Most hip-hop heads seem to agree that 2022 has been the genre’s best and busiest in recent memory. With Covid finally a memory and tours busy again, artists have clearly been anxious to empty the vaults. We avoided the typical January / February lull, had a nice spread of mainstream drops, new emerging stars, and finally got albums that actually lived up to their hype. Even choosing a top 25 has been difficult with the sheer quantity and quality of albums this year!
Here are our first author’s favorites; let us know what you think and share your own lists!
#10: Tee Grizzley – Chapters of the Trenches
Not many people would have expected Tee Grizzley to drop a legitimate album of the year contender in 2022. While he had his moment in the spotlight and still drops some fun projects, he hones his greatest talents in order to redefine Detroit trap with Chapters of the Trenches. Always a talented storyteller, Grizz paints a picture of his city, the tragedies within, and the prevailing hope of many across a full album of isolated street tales. Never wasting a breath and building legitimate tension and characters, his writing here rivals any MC, let alone what you usually get from Detroit trap. Chapters of the Trenches is a testament to any genre’s ability to convey emotion, no matter how bleak or heartless the scene.
#9: Sha Ek – Face of the What
For the past couple years, we’ve derided the New York drill scene for failing to consistently build up stars and quality albums in the wake of Pop Smoke’s death. While there have been some here and there, it is rare for someone to exploit the sound at its for a full project: enter Sha Ek. Only 19 years old, the Bronx rapper had been anointed off a year of strong singles, but actually delivered something diverse and well constructed with his debut, Face of the What. Face of the What is spearheaded by his ridiculous shouts, but incorporates just enough bounce and memorable hooks, but also never overstays its welcome. Sha answers exactly what he is the face of, and the scene may finally be competitive again for it.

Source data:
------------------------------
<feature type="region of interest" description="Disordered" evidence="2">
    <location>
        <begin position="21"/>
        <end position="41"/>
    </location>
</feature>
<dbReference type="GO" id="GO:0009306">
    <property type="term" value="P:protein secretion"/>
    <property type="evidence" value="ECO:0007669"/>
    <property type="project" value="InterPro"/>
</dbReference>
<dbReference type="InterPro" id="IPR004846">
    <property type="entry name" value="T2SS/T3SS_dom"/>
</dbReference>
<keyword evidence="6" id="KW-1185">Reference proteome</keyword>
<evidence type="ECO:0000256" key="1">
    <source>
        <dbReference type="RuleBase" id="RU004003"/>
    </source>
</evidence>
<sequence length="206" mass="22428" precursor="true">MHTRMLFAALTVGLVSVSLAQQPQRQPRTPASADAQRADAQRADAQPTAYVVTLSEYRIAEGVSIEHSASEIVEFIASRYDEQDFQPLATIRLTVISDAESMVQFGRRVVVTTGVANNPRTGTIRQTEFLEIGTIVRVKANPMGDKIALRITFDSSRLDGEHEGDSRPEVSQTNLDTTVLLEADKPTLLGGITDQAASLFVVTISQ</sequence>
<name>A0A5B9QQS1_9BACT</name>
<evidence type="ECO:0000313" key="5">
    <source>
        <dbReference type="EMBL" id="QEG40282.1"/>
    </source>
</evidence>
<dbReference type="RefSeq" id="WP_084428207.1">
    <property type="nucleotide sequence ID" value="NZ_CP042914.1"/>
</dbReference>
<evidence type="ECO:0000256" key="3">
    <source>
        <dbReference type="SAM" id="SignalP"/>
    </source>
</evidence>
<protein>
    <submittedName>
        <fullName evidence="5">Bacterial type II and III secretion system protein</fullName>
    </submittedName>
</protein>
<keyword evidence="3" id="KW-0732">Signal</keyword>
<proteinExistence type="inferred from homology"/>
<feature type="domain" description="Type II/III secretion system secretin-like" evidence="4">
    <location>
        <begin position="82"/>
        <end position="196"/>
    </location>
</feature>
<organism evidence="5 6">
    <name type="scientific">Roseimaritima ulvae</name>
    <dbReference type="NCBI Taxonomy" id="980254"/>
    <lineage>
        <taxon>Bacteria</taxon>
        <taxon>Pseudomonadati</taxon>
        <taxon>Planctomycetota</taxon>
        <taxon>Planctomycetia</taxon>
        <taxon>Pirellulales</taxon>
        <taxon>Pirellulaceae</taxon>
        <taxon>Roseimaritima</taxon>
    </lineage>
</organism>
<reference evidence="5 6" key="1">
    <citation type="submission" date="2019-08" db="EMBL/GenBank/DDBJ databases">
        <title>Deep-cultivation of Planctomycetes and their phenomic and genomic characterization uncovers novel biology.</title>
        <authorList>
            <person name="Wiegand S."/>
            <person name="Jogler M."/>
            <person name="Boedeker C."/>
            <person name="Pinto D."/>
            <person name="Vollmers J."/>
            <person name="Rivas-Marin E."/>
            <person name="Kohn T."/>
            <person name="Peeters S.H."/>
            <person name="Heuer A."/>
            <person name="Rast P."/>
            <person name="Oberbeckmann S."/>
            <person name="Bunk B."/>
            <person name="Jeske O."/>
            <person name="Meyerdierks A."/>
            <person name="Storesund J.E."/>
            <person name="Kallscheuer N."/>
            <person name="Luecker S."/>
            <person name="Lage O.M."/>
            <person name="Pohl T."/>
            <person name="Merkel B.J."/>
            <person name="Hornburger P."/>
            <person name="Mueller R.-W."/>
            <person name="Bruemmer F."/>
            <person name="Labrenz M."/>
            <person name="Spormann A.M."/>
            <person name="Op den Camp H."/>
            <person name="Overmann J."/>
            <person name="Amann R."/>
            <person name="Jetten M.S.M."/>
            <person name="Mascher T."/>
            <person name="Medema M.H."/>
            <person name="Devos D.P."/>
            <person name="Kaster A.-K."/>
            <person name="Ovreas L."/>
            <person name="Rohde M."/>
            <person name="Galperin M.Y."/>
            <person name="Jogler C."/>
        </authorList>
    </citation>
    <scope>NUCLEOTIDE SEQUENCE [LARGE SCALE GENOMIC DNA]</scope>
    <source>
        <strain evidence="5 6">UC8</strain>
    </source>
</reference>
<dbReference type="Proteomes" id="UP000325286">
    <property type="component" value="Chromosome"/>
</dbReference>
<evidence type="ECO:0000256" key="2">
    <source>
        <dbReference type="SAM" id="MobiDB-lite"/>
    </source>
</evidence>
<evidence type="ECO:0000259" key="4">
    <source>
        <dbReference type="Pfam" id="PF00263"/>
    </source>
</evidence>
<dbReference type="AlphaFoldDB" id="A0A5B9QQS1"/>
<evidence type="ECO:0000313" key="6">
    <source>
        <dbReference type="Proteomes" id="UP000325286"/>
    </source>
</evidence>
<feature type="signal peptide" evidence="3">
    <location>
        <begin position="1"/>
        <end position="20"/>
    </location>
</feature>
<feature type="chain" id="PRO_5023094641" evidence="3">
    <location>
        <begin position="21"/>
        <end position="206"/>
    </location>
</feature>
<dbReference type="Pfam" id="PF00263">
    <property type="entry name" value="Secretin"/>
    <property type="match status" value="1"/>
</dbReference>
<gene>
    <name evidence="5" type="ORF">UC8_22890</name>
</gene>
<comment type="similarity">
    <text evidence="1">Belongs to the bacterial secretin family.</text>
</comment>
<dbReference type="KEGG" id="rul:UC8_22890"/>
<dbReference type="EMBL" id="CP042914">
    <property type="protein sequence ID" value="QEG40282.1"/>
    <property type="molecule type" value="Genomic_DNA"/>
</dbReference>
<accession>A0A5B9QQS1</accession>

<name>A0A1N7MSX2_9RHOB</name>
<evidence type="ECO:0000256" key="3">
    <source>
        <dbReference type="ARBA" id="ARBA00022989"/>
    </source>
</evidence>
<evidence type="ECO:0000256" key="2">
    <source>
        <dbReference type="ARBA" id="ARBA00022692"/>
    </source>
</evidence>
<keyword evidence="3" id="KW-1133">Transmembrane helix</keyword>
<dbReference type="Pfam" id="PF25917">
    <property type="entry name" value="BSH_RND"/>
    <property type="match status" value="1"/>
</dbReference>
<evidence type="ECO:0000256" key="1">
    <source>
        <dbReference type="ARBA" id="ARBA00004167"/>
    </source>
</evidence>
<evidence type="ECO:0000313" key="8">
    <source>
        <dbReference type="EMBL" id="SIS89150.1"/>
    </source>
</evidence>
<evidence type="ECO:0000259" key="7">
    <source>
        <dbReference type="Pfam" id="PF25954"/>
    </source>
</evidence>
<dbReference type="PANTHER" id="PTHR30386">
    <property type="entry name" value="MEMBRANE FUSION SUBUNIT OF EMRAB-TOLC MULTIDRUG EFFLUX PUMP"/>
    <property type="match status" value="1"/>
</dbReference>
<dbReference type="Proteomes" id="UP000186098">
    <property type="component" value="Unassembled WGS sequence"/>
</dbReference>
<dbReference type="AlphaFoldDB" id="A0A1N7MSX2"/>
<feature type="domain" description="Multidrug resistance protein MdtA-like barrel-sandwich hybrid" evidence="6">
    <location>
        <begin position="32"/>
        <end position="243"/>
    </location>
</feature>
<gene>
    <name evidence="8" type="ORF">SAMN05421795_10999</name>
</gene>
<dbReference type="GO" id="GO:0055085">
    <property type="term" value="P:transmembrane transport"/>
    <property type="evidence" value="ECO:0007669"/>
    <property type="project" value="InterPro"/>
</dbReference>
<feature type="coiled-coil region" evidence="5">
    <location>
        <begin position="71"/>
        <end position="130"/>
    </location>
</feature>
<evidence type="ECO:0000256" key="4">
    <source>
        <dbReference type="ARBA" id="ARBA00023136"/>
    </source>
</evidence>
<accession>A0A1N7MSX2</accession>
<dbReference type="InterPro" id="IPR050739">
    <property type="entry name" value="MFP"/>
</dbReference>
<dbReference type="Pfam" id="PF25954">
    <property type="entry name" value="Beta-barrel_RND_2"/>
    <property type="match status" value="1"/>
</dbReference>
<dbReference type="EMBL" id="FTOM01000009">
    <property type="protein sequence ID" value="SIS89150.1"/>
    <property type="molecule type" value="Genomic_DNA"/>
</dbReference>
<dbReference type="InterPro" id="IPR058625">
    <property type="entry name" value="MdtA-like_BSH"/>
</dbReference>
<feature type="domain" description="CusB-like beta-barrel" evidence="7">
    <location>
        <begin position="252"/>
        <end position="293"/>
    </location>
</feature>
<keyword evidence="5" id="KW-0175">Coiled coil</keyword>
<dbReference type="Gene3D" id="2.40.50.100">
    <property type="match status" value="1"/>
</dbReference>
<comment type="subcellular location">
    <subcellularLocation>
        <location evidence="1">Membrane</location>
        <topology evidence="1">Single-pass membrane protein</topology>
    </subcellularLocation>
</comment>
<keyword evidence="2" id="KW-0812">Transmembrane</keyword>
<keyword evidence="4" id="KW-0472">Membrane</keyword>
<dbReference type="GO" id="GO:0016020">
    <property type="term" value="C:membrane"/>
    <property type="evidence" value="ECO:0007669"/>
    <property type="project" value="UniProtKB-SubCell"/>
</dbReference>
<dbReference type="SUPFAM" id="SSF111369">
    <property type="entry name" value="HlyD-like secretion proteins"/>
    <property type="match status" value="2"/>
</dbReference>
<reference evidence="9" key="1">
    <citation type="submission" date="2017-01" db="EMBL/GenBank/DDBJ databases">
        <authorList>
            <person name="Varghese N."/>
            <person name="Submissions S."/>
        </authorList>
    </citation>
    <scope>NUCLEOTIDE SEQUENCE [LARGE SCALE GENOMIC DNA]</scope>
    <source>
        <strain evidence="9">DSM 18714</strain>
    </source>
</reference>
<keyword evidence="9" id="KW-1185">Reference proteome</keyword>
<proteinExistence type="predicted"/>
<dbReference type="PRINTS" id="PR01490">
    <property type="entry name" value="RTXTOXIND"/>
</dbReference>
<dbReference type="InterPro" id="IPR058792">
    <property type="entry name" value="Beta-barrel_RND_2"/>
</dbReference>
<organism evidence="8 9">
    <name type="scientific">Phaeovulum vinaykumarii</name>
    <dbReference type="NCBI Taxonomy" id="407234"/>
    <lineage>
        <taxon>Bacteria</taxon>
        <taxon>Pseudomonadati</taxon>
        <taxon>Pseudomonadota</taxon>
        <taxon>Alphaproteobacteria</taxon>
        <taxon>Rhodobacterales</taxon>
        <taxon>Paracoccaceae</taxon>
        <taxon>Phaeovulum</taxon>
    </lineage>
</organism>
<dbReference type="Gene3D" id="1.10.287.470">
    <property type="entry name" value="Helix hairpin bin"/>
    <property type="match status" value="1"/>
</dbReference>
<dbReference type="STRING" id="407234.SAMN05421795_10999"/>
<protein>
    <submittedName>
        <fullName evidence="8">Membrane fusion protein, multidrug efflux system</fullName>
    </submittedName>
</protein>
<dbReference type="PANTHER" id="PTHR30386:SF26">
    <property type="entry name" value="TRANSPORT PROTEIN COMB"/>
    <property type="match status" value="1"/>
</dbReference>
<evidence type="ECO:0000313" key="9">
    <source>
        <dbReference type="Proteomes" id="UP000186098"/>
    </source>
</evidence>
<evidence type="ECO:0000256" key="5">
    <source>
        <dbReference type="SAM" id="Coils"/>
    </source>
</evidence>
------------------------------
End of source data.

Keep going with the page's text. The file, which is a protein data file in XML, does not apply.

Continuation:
#8: Mickey Diamond – No Liquor Before 12
Mickey Diamond has really burst onto the scene over the past year. Dropping a slew of projects (namely the Bangkok Dangerous series and now, an affirming collaboration with Big Ghost LTD), it felt as though he needed an album that elevated him past simple, albeit elite, trap and luxury wordplay. No Liquor Before 12 is exactly that; tied together by themes of addiction, personal conflict, and institutionalization, Dallas surpasses all expectations for an MC of his scene by constructing a truly emotional project. Balancing such mature themes with the grimy technical skills that define him inspires new potential for the Umbrella Collective and the Detroit / New York underground as a whole.
#7: L’Orange & Solemn Brigham – Marlowe 3
While L’Orange is a premier producer in the underground (defining the sound of Mello Music Group alongside Apollo Brown), tracking the growth of collaborator Solemn Brigham across their three albums has been a thing to behold. With each installment of the Marlowe series, he adds wrinkles of new off-the-wall flows, melodies, and more evocative themes. Marlowe 3 truly feels like the album that both have been working towards – their densest, and most mature, virtuosic possible.
#6: Robb Bank$ – Falconia